By David A. Stepney Management of Law Enforcement AL318 Professor Tim M. Murrell Police brutality and poor community relations continues to plagueracial and sociological groups throughout United States, which proves thatlaw enforcement management needs to implement better community relationspolicies and procedures. The Watts Riots of 1965 was the peak of police brutality at its worstthat was documented by video.
At the time, California had adoptedProposition 14. This proposition moved to block the fair housing elementof the Civil Rights Act which created feelings of injustice and second-class citizenship among minorities, particularly Blacks, in the Los Angelesarea. According to www. history. acusd.
edu, Watts was “known as the ‘duckpond’ where police could stop anyone, at any time for any reason; one studyshowed 90% of juveniles arrested never had charges filed. ” On August 11,1965 a ‘routine’ traffic stop in South Central Los Angeles of a suspecteddrunk driver is what started the Watts Riots. Apparently, the Blackcommunity had enough of the constant harassment that preceded this eventand Proposition 14 did not help. The riots began and lasted for six daysthereafter.Order now
By the end of the riot of 1965, 36 people (mostly Blacks) wereslaughtered by police, 1,032 injured, 3,436 jailed, and $40 million dollarsin property destroyed according to www. occawlonline. pearsoned. com. According to Rev.
James Edward Jones, this was not a “riot” but a “protest”by people not allowed to participate in mainstream of society Los Angeles. Police Chief William Parker contributed greatly to this tragedy by orderingpolice to use “justifiable homicide” to stop the riots. If community andminority relations were good during that time, this riot would have nothappened. Chief Parker was a proponent of military-style policing as opposed tocommunity policing. This style of policing was very threatening to theBlack community. It also added fuel to the fires of racial tension andpoor community relations between police and minorities.
Police using theterm ‘boy. . . do this or do that’ to refer to Black males during a routinestop did not make matters any better as opposed to being referred to as’sir’ or ‘Mr. . .
‘ During the Parker administration for the LAPD, there wassegregation within the police department itself; Black cops only partneredwith Black cops and White cops only partnered with White cops. However,White cops were allowed to patrol Black neighborhoods such as Watts, whichincreased racial tension, much like North St. Louis, Missouri today. Thismilitary-style policing offered no solution but increased poor race andcommunity relations, which eventually led to the Watts Riots of 1965.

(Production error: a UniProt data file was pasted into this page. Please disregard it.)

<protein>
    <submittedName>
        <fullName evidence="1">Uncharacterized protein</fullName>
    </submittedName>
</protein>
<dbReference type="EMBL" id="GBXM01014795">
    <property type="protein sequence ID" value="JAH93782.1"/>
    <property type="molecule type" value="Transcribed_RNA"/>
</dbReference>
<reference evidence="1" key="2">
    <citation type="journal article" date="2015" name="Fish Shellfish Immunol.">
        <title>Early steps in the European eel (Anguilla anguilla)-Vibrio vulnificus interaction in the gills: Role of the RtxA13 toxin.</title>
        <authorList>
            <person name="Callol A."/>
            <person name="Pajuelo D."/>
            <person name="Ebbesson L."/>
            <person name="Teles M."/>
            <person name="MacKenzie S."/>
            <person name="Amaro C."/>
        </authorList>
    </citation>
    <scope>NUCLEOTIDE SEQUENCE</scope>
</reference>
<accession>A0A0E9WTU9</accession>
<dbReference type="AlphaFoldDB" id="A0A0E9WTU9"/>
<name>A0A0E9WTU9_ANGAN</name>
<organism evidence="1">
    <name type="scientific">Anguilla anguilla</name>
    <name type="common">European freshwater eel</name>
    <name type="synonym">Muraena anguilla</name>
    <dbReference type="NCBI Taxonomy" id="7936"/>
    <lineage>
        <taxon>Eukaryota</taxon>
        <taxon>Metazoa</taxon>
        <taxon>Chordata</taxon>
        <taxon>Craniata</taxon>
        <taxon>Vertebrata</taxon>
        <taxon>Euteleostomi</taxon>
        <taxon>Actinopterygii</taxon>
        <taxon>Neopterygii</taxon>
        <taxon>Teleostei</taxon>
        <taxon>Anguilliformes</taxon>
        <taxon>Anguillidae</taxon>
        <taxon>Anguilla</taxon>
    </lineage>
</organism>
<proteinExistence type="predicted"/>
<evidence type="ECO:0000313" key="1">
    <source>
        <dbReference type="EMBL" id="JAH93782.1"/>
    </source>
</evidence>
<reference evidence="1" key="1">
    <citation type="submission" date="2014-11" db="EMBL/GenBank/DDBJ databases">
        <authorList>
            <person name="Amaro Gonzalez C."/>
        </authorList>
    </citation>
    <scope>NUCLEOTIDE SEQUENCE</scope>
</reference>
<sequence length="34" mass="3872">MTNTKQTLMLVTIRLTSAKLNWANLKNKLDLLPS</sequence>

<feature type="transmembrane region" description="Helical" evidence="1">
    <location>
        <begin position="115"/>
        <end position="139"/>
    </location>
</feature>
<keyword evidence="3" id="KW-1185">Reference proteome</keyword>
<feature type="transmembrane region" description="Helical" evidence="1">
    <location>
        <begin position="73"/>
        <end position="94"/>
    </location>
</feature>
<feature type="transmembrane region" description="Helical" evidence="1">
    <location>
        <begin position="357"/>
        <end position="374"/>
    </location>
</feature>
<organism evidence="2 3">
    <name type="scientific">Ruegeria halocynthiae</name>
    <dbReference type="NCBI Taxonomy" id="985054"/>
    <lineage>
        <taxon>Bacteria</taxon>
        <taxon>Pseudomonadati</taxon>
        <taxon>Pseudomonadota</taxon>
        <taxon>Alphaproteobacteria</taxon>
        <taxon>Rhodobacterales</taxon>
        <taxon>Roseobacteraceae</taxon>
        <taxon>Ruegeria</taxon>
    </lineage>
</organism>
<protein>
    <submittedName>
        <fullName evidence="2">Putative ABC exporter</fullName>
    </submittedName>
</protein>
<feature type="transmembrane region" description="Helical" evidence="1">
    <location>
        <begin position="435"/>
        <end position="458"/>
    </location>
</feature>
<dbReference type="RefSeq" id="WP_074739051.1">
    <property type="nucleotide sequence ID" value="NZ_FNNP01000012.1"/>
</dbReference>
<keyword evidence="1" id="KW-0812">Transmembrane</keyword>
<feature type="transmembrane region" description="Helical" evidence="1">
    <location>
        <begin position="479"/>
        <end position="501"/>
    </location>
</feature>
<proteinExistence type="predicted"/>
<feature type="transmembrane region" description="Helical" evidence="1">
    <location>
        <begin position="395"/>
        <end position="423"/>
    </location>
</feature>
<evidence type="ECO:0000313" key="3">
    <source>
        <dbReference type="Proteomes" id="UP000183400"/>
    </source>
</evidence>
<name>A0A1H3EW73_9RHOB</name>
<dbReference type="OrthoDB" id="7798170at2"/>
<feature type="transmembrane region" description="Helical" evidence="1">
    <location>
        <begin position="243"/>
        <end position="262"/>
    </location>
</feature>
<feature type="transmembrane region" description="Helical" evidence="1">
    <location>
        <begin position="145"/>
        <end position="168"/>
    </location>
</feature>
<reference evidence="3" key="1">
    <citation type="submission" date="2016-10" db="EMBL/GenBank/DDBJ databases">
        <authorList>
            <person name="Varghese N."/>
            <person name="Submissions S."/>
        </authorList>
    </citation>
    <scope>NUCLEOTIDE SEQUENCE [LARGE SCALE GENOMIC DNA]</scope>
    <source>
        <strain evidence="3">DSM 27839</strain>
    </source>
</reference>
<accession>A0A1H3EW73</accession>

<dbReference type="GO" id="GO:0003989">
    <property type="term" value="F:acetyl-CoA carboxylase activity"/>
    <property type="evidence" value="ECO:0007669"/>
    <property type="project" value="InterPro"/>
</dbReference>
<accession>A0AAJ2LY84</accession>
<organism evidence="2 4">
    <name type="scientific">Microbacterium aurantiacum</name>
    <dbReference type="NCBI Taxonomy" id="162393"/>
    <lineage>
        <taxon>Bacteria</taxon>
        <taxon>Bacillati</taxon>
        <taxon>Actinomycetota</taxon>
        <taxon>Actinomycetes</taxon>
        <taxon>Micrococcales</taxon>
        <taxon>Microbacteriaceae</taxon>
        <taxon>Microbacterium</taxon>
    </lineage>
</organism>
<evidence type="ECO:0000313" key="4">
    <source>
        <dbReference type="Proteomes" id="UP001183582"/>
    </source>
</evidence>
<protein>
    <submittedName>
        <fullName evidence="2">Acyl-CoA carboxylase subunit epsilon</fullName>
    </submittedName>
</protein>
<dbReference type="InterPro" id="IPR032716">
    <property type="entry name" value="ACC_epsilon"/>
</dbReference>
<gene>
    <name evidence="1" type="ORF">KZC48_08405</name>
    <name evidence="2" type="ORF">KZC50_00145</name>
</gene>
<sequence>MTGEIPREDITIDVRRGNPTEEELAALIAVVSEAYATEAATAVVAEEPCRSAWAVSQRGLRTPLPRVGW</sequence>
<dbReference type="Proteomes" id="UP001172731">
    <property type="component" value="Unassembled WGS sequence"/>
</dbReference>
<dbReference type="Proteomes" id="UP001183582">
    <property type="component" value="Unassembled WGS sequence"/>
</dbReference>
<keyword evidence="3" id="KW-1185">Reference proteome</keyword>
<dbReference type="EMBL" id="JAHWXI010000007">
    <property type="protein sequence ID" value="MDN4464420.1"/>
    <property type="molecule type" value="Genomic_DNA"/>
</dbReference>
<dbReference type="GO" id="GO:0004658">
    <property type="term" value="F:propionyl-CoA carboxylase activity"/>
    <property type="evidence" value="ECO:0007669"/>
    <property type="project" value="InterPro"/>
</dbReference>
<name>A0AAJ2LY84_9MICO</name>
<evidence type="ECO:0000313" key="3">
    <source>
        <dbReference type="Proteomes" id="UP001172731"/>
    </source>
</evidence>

Poor race relations are not the only element that sparks communitytension with police – poor relations with specific sociological groupsdamages the image of police. For example, the Stonewall Inn was a gay barlocated on Christopher Street in New York’s Greenwich Village. On June 27,1969 during the night, a police inspector and seven other officers from thePublic Morals Section of the First Division of the New York PoliceDepartment arrived shortly after midnight. Allegedly, they were there tolook for ‘violations’ of the alcohol control laws. During their’inspection’ they made the unnecessary homophobic comments, and afterchecking identification, they threw the patrons out, one by one, whileothers remained outside to watch.
The gay and lesbian community had beencontinuously treated as second-class citizens by NYPD during this time. Aswith the Watts Riots, with poor community relations, it was just a matterof time before big something had to happen to initiate change. TheStonewall Riots of 1969 lasted three nights. Although there were noreported deaths as a result of this riot, it is still quite disturbing thatit took three nights of rioting to even begin a change in police communityrelations with the particular social group. This is yet another example ofthe backlash of poor community relations.
There is a definitely connection between police brutality and poorcommunity relations; they go hand in hand. Former United States AttorneyGeneral Janet Reno said it best: “The issue is national in scope andreaches people all across this country. For too many people, especially inminority communities, the trust that is so essential to effective policingdoes not exist because residence believe that the police have usedexcessive force, that law enforcement is too aggressive, that lawenforcement is biased, disrespectful and unfair. ” There are endless stories of police brutality, abuse of power,racism/racial profiling, and negligence. For example, it was concluded bythe state Attorney General’s office that .